I’m making a serious effort to get my kids into RPGs, but it hard to get the time to get the plots together. Can you recommend any well fleshed out ones, something to make the DM’ing easier?”
This was a real question, and although I gave my friend an answer, the more I have thought about it the more I can relate to the sentiment. We are all really busy; time is a premium, even those of us who want to spend every waking moment immersed in our games mostly can’t, so if you are a busy, working parent what hope is there that you will be able to find the time to prep a game for your kids and their friends. Well there is some good news and some bad…
Firstly lets get the bad out of the way. There is no real alternative to a well prepared game, even if your players trash your plot in the first session, the time you spent putting it all together usually means that you have the creative mental material to hand to be able to cope and keep the game on track. If that is what you want to be able to do you are going to have to put in the time. There is no magical way around it so, no more “X-Factor” for you, switch-off “I’m a Celebrity”, put down the Xbox/PS3/Wii controller and get prepared to put in the effort. In general I have found that for a single four or five hour session I need at least an hour to make sure I’m up-to-speed with the material, and that assumes that the material exists and all I need to do is read it. If you are aspiring to your own scenario or campaign then be prepared to double up and put in at least as much effort as you expect to spend playing with your group.
But now lets focus on the good news, because there are some shortcuts and tips that I can suggest for you.
STARTER SETS – If this a new thing for you and your kids then one option is to look at the starter sets – the latest to hit the stores is the Pathfinder Beginners Box, you can almost play it from cold with just a little background reading to become familiar with the mechanics. Everything is ready prepared and presented for “Beginners”. It is true that these types of game never quite have the depth that a full-blown game, but for dipping your toe in the water and for first time groups it’s a great place to start. Similar products exist for Dungeons & Dragons and in one form or another for other mainstream games.
KEEP IT SIMPLE – You could save a lot of time by trying a game system that is really light on rules, the 1PG series from Deep 7 are great examples (available from the Precis Intermedia Games website) The mechanics of the system can be learnt in minutes and character generation takes only a few minutes more. Each game comes with a bunch of plotlines so you really have everything you need for a sessions gaming. These games work well if you are an experienced GM who just doesn’t have the time to read a detailed scenario – if you can improvise and tell a good story then this is everything you really need.
OUTSOURCE THE HARD STUFF – Find someone else to run the game and just play it along with your kids. Local games clubs are a fine place to start, something you can do with the kids that will get them to meet new people as well, and you get to play – it’s a win win. Alternatively, if your kids have played games before then why not consider asking one of them to run the game for you? Honestly you would be amazed how many roleplaying parents I can think of would never have considered this. The kids love it and yes you still get to play the game with them – you might end up paying for a bunch of scenarios and sourcebooks, so be warned!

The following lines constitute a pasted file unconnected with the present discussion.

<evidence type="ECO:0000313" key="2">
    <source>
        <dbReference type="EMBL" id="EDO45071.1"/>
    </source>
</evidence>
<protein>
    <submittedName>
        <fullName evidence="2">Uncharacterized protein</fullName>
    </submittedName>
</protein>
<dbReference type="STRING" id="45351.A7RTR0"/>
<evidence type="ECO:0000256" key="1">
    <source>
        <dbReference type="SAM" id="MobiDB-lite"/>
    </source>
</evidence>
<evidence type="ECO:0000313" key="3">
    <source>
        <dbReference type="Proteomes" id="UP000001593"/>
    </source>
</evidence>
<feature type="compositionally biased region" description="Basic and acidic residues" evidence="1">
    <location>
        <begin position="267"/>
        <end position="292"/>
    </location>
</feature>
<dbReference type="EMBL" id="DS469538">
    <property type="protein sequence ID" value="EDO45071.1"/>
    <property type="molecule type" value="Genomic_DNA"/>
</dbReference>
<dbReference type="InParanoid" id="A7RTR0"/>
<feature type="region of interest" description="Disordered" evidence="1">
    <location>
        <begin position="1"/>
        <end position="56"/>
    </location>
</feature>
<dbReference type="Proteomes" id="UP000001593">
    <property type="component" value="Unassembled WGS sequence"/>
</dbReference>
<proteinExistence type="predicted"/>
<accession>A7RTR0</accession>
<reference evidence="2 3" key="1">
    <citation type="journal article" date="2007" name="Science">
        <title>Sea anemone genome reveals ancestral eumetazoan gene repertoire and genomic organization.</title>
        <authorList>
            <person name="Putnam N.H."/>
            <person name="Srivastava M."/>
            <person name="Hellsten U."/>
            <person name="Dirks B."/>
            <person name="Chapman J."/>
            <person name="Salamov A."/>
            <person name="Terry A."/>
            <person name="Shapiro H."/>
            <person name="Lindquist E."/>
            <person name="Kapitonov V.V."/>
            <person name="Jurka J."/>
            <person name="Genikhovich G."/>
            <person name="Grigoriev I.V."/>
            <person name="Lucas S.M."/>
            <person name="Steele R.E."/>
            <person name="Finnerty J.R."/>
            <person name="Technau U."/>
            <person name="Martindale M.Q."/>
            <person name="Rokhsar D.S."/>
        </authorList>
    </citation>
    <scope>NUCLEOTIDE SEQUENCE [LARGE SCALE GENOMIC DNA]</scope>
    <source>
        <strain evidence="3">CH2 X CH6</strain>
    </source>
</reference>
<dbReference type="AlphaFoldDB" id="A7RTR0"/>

USE ESTABLISHED GAME WORLDS – A good shortcut is to play a game that is based on TV, film, book, comics or something similar. Where there is already a well established familiarity with the basic back story and what is possible. Examples are things like Star Wars, Marvel Super Heroes, Buffy, Serenity, Doctor Who, Red Dwarf or even Harry Potter. If you already have the basic background clear in your players minds then the roleplaying can be much easier to work with. Yesterday I touched on “Meddling Kids” a great RPG that fits this category nicely, we already know what to expect from the plot before a single dice is rolled.
CHOOSE CAREFULLY – Finally, if your players are already comfortable with the rules and mechanics then you just need to pick your scenario or material carefully. Find something really well presented with a solid plotline. If you are playing D&D or Pathfinder then something like the Blackbyrne Publishing scenarios should do the job nicely. Whilst you can always be more creative, scenarios like these can largely be run from the page, there is sufficient descriptive flavor, all of the statistics are to hand and you don’t need to be cross referencing half a dozen source books. There are loads of scenarios that fall into this category, and many like those from Blackbyrne Publishing are really very good, you just have to look carefully.
So in summary I have to admit that roleplaying with your kids isn’t like getting out the Scrabble set and just having a quick game. It takes more than that. But, if you are reading this then you probably already appreciate that the effort you put in does give its own rewards. Roleplaying is a hobby that has given me over twenty years of great fun and has introduced me to some of my best friends, it has led me to read hundreds of books and to write my own material (and even get some published). Time spent on roleplaying with kids isn’t the same as playing a simple game, its much more than that, it is an investment.
I hope that helps, and I promise that in tomorrows post I’ll get back to the games themselves.